Truck freight market data highlighted decline in shipment and spending

As speculation swirls about the trucking market’s eventual recovery, the latest data, published Tuesday, serves as a reality check.

The truck freight market continued to wane during the first quarter of the year, the U.S. Bank Freight Payment Index revealed.

Q1 2024 national freight market overviewQ1 2024 national freight market overviewU.S. Bank

It showed a decline from both the final quarter of 2023 and a year earlier. Spending by shippers dipped by almost 28% from Q1 of 2023, and around 17% from Q4 of 2023. Shipments were also down by more than 21% year-over-year for the quarter.

Though there was hope for a freight market turnaround at the beginning of the year, data showed challenges continued, said Bobby Holland, director of freight business analytics, U.S. Bank. “Nationally, this was the eighth straight quarter of year-over-year volume decreases and the fifth straight with a drop in spending.”

“Spending fell disproportionately to the drop in volume, which suggests downward rates pressure to start the year,” said Bob Castello, senior vice president and chief economist at the American Trucking Associations.

He added that freight shipping capacity continued to outpace available freight volume. “The degree to which this mismatch shrinks or expands will be important to watch throughout the year.”

This also aligns with ATA’s recent truck tonnage data. After a 4% increase in February, the seasonally adjusted For-Hire Truck Tonnage Index declined 2% in March.

ATA's Tonnage IndexATA’s Tonnage IndexAmerican Trucking Associations

The March tonnage data indicated that truck freight volumes continue to underwhelm, signaling that the truck freight recession continued through the first quarter, said ATA Chief Economist Bob Costello.

“In the first three months of 2024, ATA’s tonnage index contracted 0.8% from the previous quarter and declined 2.4% from a year earlier, highlighting ongoing challenges the industry is navigating,” Castello said.

[Related: Truck tonnage ticked down in March]

The U.S. Bank Freight Payment Index showed regional data and widespread impact of various factors affecting the truck freight market. Except for the Southwest, which saw a quarterly increase in volume, all other regions experienced significant declines in shipments and spending.

Overcapacity, bad weather and less consumer spending impacted the truck freight market in the West, resulting to a 23% drop in shipments year-over-year.  

Although the Southwest saw higher volumes, weaker factory output resulted to shipments decreasing to 12.8%, while a slowdown in auto sales and softer manufacturing activity led to an 18.5% drop in shipments in the Midwest.

The most severe contraction was in the Northeast, where spending dropped 34.8% year-over-year and shipments fell 33.9% due to winter storms and soft retail sales.

Fleets, in their first quarterly earnings reports, echoed similar challenges, with carriers focusing on cost reduction, opportunities to gain efficiency and market positioning.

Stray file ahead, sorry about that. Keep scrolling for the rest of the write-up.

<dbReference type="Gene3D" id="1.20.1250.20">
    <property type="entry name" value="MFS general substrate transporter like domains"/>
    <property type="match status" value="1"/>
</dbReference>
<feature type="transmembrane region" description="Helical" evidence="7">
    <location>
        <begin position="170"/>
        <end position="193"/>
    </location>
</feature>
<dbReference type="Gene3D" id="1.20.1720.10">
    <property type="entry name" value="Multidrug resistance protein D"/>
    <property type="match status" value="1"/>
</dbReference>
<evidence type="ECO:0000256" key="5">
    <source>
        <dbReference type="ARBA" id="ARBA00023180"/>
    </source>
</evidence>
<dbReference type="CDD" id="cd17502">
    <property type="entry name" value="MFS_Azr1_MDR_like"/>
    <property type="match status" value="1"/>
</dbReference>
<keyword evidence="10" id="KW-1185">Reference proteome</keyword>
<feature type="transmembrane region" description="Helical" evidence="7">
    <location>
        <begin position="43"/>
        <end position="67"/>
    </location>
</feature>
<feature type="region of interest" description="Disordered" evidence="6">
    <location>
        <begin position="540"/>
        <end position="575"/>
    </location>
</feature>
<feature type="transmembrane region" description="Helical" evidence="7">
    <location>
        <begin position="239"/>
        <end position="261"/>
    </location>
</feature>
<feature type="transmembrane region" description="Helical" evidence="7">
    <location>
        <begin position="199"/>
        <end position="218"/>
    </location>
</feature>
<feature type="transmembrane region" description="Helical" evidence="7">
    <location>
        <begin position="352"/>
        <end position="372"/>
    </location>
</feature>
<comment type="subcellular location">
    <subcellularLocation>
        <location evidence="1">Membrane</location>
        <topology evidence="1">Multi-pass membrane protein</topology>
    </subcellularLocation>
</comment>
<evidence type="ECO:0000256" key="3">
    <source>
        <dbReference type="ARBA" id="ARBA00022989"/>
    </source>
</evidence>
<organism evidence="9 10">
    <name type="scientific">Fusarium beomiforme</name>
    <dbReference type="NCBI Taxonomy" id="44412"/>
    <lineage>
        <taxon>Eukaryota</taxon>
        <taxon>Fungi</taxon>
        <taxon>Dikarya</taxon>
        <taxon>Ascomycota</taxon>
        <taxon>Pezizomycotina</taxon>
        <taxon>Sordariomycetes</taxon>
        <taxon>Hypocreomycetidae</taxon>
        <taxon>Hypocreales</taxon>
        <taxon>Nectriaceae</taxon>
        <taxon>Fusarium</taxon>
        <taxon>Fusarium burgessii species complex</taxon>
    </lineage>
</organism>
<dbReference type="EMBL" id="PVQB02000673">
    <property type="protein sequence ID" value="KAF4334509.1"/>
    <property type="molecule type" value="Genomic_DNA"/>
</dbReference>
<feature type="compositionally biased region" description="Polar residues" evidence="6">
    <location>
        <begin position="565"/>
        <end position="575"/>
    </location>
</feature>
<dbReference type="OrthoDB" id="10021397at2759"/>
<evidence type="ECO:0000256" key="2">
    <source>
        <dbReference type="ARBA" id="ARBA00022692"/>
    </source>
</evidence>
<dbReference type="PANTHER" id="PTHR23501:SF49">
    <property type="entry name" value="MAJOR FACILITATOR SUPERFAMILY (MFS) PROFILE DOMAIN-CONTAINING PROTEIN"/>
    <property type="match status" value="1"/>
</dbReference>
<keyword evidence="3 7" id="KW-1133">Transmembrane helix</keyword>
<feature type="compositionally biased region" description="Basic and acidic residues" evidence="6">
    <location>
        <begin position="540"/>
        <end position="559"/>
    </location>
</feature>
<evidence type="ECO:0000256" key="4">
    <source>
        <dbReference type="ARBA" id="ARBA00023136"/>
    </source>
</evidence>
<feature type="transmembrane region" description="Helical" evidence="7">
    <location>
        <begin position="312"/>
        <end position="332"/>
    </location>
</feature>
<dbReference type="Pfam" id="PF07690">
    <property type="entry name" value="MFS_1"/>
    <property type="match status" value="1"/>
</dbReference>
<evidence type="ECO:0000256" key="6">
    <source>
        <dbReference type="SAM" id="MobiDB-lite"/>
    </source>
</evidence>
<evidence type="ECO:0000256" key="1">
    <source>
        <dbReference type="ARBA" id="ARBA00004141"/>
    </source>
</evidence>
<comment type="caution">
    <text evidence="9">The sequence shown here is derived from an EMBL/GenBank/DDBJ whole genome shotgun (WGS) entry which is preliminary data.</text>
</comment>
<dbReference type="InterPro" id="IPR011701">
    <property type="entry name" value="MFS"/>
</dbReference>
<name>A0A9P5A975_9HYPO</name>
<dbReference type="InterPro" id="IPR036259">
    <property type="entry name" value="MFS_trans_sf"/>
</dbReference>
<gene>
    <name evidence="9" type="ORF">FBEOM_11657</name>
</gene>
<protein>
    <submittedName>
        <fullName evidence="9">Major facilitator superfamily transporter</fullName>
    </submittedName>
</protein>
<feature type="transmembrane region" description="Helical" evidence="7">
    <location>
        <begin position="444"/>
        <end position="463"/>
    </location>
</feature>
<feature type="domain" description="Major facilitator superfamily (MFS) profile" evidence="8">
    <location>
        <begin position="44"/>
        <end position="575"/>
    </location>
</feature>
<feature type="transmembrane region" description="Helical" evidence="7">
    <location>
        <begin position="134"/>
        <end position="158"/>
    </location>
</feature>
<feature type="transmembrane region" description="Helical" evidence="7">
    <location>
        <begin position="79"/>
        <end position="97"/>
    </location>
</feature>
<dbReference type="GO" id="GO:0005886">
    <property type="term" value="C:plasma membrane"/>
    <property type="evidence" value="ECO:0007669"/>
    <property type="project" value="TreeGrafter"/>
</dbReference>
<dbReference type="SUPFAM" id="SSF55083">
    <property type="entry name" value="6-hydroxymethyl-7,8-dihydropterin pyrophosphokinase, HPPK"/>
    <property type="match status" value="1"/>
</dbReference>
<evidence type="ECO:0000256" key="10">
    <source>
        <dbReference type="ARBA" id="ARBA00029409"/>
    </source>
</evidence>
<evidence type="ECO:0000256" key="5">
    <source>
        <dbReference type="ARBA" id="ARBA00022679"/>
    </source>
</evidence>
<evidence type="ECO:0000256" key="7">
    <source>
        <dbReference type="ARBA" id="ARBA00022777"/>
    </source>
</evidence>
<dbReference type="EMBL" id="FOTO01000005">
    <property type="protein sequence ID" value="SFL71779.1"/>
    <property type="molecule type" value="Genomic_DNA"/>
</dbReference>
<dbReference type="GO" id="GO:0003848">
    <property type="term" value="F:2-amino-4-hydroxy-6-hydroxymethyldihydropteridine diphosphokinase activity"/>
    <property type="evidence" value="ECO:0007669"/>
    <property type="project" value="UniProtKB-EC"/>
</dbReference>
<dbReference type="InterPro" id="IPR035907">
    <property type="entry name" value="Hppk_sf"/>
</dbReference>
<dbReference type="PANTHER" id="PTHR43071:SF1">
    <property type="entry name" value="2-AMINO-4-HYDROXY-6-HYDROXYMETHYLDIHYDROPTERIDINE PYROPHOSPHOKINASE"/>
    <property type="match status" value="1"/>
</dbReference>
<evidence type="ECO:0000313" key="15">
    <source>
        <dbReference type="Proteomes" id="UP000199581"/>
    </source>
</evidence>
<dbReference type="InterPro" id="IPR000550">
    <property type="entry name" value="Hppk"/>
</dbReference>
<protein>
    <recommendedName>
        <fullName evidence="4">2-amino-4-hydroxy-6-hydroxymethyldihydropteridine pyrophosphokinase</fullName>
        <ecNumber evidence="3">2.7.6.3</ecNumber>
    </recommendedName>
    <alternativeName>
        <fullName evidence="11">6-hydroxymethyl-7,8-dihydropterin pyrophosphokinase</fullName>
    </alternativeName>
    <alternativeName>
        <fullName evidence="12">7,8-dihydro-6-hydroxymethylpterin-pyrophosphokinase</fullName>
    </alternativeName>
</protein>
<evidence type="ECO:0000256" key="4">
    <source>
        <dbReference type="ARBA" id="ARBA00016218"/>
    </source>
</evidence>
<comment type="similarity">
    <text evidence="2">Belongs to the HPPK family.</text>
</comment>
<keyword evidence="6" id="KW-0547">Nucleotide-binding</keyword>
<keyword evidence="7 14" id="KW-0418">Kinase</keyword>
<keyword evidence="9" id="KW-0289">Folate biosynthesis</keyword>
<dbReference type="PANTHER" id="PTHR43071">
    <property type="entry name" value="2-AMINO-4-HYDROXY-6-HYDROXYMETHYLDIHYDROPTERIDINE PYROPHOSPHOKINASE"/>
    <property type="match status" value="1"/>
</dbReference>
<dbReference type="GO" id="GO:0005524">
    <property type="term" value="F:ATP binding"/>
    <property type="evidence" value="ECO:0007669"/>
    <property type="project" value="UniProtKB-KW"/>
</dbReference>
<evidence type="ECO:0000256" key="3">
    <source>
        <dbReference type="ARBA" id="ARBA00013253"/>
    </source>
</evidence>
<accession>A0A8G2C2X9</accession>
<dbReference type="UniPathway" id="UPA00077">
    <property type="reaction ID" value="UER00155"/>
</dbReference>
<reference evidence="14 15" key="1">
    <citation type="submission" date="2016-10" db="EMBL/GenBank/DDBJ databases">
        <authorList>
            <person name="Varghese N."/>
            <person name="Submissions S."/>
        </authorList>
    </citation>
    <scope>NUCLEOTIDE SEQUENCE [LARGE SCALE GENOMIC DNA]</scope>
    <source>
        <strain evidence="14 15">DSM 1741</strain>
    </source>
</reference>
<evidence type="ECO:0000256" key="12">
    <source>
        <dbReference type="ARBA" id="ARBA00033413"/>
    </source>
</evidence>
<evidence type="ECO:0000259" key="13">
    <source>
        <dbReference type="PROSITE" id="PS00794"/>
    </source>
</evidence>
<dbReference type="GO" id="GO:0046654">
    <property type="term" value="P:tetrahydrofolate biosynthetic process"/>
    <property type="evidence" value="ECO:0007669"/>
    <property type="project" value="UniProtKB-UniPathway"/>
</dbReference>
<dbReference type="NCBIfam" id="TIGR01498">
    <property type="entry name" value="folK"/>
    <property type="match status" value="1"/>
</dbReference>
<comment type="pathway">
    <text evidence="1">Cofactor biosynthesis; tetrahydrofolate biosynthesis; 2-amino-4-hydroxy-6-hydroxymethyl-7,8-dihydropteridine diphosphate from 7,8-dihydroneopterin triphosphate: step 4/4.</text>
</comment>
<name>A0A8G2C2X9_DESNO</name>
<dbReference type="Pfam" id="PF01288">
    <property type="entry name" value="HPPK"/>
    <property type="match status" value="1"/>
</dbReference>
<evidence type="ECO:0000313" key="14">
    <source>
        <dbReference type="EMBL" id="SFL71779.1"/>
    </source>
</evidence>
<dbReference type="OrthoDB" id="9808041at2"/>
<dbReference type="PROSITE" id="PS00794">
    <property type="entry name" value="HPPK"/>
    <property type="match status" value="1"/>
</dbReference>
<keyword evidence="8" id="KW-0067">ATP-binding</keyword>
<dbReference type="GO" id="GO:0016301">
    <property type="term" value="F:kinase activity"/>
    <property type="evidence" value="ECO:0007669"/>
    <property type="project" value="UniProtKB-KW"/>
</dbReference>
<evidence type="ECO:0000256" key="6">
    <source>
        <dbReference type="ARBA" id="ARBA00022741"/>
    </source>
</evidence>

Several fleets, including Knight-Swift Transportation, Covenant and Heartland Express, noted that significant weather complications created incremental costs and operational challenges.

The excess of capacity has also led to “shippers continued success in leveraging an overcapacity market to their advantage to attain rates at or below cost,” said P.A.M. Transportation Services President Joe Vitiritto in its earnings report.

Heartland Express reported a net loss of $15.1 million for the first quarter of the year, according to an earnings announcement on April 23. CEO Mike Gerdin said that the results “reflect the combination of an extended and significant period of weak freight demand, driven by excess capacity in the industry, unfavorable weather early in the quarter, and ongoing operating cost inflation.” 

Some trucking carriers, such as Knight-Swift Transportation, are against lowering rates further.

In an earnings call, Brad Stewart, senior vice president of investor relations and treasurer at Knight-Swift, said, “The early part of the bid season led to greater than expected pressure on freight rates as some shippers are still trying to push rates down further. In some cases, we have lost contractual volumes because we were not willing to commit to further conessions on what we view as unsustainable contractual rates.”

Marten Transport, which hasn’t reduced rates since last August, said in its first quarter earnings report that it is focused on “fair compensation for our premium services, across each of our business operations, for what comes next in the freight cycle as the market necessarily recovers from its current recessionary late stages.”

Some carrier execs remain hopeful and focused on long-term strategy, noting that the downturn is part of a freight cycle.

“There will come a time when pricing and volume will return,” J.B. Hunt Intermodal President Darren Field, said in an earnings call.

Adam Satterfield, CFO at Old Dominion Freight Line, pointed out, “We just need a little bit more improvement in the underlying freight demand environment to capitalize on it and certainly feel like we’re closer to that event changing and that inflection point, and there have been some green shoots that if you’re looking at things from a glass half full kind of standpoint.”

In an earnings call, Knight Swift CEO Adam Miller, said, “We have to remain disciplined through good times and bad times to ensure that we always keep that cost advantage over our peers in the industry.”